MLH ARCHITECTS AND PLANNERSEstablished:
List of Structures
Some background as to how MLH came into being:
Originally the firm was called RHODES-HARRISON HOFFE AND PARTNERS. In the early 1960's Prof. EWN MALLOWS was a consultant to the firm.
When he joined the firm after retiring as Dean of the Faculty of Architecture and Town Planning at WITS University he was a consultant to the Standard Bank Corporation as well as to Anglo-American and South African Breweries who were in a joint venture for the Carlton Center development in downtown Johannesburg. Soon thereafter Leslie LOUW a talented architect from Cape Town joined the partnership and the firm became RHODES-HARRISON LOUW HOFFE AND PARTNERS. There was an extended period of time when George RHODES-HARRISON took a leave of absence from the firm with full benefits which most of the partners thought to be inequitable and as a consequence decided to part company with RHODES-HARRISON. Prof. MALLOWS tried to broker a reconciliation between RHODES-HARRISON and the rest of the partners (Harry HOFFE and Andre HOFFE, Michael SIMPSON, William BIRRER in Johannesburg and Leslie LOUW, Brian ORME and Albert FAURE in Cape Town and David HAMILTON in Durban. He was unsuccessful and George RHODES-HARRISON left the firm with two of his senior associates (Robin FEE and Peter BOLD) and started his own firm (RHODES-HARRISON, FEE AND BOLD). The remaining partners then asked Prof. MALLOWS to remain with them and the firm of MALLOWS, LOUW, HOFFE AND PARTNERS came into being (MLH AND PARTNERS) with offices in Johannesburg, Cape Town and Durban and later with Mel VON BROEMBSEN in Port Elizabeth.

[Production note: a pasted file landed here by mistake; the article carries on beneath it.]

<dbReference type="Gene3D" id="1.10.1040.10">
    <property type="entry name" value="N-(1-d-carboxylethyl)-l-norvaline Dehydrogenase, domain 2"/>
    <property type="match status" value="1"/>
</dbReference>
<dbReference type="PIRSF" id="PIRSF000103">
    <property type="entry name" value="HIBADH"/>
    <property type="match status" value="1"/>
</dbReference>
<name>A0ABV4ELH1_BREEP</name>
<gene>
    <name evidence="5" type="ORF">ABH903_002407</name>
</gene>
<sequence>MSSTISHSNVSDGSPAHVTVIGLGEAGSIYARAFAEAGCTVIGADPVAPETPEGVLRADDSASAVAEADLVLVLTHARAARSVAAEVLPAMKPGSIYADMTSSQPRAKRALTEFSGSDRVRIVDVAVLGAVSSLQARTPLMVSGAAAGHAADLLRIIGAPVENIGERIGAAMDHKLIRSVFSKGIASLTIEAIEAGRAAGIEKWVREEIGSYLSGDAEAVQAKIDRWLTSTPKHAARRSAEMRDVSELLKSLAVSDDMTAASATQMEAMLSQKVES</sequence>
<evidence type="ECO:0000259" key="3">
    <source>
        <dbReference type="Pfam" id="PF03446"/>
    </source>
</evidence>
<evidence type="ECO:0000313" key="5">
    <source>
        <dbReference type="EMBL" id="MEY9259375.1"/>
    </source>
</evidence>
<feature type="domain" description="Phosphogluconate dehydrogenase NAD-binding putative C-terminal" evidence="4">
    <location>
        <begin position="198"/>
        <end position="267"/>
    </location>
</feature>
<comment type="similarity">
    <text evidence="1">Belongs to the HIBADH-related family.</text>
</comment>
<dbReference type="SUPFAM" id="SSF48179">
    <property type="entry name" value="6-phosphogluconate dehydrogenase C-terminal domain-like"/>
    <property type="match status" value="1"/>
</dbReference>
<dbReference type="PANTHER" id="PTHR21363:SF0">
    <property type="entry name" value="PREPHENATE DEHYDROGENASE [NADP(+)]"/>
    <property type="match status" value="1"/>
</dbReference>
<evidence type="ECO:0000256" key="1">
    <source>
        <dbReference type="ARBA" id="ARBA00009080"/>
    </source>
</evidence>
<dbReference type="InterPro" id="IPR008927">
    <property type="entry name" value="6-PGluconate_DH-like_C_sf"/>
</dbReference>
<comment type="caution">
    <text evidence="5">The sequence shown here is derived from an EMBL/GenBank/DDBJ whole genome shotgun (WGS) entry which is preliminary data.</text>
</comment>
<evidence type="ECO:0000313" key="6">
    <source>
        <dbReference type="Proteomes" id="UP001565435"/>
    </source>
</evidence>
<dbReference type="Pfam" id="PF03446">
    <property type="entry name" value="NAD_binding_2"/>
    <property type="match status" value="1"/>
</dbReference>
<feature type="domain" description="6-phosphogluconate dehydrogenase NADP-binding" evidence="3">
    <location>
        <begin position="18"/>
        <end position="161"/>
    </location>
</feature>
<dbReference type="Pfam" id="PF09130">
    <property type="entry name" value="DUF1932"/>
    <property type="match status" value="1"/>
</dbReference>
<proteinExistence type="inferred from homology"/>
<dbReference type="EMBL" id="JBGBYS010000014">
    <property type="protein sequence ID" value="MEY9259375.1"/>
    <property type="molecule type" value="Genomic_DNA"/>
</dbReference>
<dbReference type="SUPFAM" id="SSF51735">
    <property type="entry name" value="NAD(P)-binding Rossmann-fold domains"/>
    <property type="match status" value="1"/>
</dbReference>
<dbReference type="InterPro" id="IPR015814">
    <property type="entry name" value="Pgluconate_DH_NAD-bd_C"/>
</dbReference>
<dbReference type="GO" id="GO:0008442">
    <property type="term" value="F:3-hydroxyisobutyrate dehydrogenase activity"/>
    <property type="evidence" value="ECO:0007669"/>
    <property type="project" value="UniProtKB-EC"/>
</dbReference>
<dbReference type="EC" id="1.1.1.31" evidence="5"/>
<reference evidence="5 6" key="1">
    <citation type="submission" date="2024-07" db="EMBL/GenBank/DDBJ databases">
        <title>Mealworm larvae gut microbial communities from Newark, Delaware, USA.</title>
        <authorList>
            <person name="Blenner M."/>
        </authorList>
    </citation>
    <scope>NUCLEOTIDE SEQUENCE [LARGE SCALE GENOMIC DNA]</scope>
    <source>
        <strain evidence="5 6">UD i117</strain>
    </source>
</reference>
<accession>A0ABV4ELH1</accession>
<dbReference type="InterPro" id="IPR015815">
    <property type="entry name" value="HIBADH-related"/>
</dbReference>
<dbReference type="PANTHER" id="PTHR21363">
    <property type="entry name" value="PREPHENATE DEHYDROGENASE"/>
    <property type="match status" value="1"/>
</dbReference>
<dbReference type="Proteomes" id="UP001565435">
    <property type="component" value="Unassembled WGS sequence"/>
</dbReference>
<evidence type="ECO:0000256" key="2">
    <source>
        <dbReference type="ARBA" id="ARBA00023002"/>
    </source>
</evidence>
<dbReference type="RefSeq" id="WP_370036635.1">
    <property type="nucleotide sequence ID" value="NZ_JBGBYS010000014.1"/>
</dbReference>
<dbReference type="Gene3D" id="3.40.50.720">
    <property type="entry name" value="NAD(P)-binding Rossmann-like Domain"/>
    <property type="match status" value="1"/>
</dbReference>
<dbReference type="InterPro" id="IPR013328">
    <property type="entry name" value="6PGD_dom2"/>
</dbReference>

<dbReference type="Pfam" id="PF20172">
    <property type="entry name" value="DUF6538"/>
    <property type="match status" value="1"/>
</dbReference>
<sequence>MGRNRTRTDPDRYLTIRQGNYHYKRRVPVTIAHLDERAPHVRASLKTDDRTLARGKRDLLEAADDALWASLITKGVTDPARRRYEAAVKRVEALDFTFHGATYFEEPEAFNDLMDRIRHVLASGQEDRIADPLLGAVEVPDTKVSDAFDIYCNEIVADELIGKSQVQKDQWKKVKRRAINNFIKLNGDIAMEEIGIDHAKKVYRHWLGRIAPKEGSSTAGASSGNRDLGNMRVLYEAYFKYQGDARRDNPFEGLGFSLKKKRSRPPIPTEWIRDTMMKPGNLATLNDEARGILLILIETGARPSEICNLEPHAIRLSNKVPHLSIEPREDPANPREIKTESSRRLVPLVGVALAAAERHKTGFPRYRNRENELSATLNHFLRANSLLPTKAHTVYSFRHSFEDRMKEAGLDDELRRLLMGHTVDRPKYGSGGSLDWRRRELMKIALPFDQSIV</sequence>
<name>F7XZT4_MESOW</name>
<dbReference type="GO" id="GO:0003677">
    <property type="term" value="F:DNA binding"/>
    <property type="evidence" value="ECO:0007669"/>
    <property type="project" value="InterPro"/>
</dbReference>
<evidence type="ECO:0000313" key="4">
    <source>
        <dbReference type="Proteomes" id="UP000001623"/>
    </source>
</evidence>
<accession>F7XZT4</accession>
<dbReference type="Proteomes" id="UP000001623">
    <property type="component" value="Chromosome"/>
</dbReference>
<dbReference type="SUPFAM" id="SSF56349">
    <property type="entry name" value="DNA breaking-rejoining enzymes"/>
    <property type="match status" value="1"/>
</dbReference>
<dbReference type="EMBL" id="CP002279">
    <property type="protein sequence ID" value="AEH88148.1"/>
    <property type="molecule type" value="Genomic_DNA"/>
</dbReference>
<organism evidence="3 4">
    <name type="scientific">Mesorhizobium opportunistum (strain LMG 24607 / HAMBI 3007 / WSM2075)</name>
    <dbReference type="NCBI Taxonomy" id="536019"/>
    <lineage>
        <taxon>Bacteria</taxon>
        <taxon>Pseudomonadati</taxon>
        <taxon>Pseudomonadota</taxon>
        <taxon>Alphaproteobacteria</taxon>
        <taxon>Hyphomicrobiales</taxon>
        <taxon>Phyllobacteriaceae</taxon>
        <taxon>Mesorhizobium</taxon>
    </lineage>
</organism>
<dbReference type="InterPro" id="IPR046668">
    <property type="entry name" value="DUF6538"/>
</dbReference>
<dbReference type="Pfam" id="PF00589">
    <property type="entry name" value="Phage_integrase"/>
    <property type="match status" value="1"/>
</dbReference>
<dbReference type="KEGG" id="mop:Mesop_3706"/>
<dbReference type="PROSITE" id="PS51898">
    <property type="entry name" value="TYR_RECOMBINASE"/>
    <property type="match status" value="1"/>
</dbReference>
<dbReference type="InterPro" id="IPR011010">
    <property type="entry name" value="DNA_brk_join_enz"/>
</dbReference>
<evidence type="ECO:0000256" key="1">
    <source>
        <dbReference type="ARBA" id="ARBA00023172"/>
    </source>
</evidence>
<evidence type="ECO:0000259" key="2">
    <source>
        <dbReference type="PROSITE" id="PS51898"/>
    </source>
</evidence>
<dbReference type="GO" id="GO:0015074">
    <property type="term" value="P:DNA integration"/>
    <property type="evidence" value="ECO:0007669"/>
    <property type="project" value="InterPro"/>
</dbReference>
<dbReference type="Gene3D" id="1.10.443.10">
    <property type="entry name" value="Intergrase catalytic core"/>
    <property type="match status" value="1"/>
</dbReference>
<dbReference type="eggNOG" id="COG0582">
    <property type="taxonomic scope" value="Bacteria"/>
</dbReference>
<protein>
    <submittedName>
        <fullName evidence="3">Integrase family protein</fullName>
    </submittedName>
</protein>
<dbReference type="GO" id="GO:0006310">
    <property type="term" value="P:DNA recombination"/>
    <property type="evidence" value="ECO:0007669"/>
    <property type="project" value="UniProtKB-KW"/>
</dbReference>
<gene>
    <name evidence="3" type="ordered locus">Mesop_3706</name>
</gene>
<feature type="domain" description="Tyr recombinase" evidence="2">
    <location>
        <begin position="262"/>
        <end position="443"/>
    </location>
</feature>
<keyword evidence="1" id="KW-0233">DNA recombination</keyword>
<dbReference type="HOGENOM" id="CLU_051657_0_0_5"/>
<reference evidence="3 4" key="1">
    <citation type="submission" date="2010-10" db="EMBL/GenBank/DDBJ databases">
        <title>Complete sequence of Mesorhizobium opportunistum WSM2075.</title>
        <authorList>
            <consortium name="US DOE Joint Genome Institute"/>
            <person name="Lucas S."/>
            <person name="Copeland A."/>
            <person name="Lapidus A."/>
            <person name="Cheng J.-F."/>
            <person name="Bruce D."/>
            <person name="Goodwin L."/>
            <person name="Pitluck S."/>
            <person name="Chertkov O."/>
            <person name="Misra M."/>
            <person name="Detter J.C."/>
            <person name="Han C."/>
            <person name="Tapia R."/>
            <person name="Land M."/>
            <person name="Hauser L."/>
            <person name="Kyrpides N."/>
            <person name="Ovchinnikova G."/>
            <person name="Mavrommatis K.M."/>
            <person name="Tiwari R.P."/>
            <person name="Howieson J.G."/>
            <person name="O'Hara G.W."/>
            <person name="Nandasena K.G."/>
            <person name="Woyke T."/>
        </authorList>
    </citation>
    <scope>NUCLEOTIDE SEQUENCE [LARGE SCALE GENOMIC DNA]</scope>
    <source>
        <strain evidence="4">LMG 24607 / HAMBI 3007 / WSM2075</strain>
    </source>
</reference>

This from memory by Wilfrid MALLOWS' son Anthony (also an architect and planner) who worked in both the Johannesburg and Cape Town offices of MLH in the mid 1970's before leaving South Africa to complete graduate studies in architecture and city planning at MIT in the USA where he now lives.
All truncated references not fully cited in 'References' are those of Joanna Walker's original text and cited in full in the 'Bibliography' entry of the Lexicon.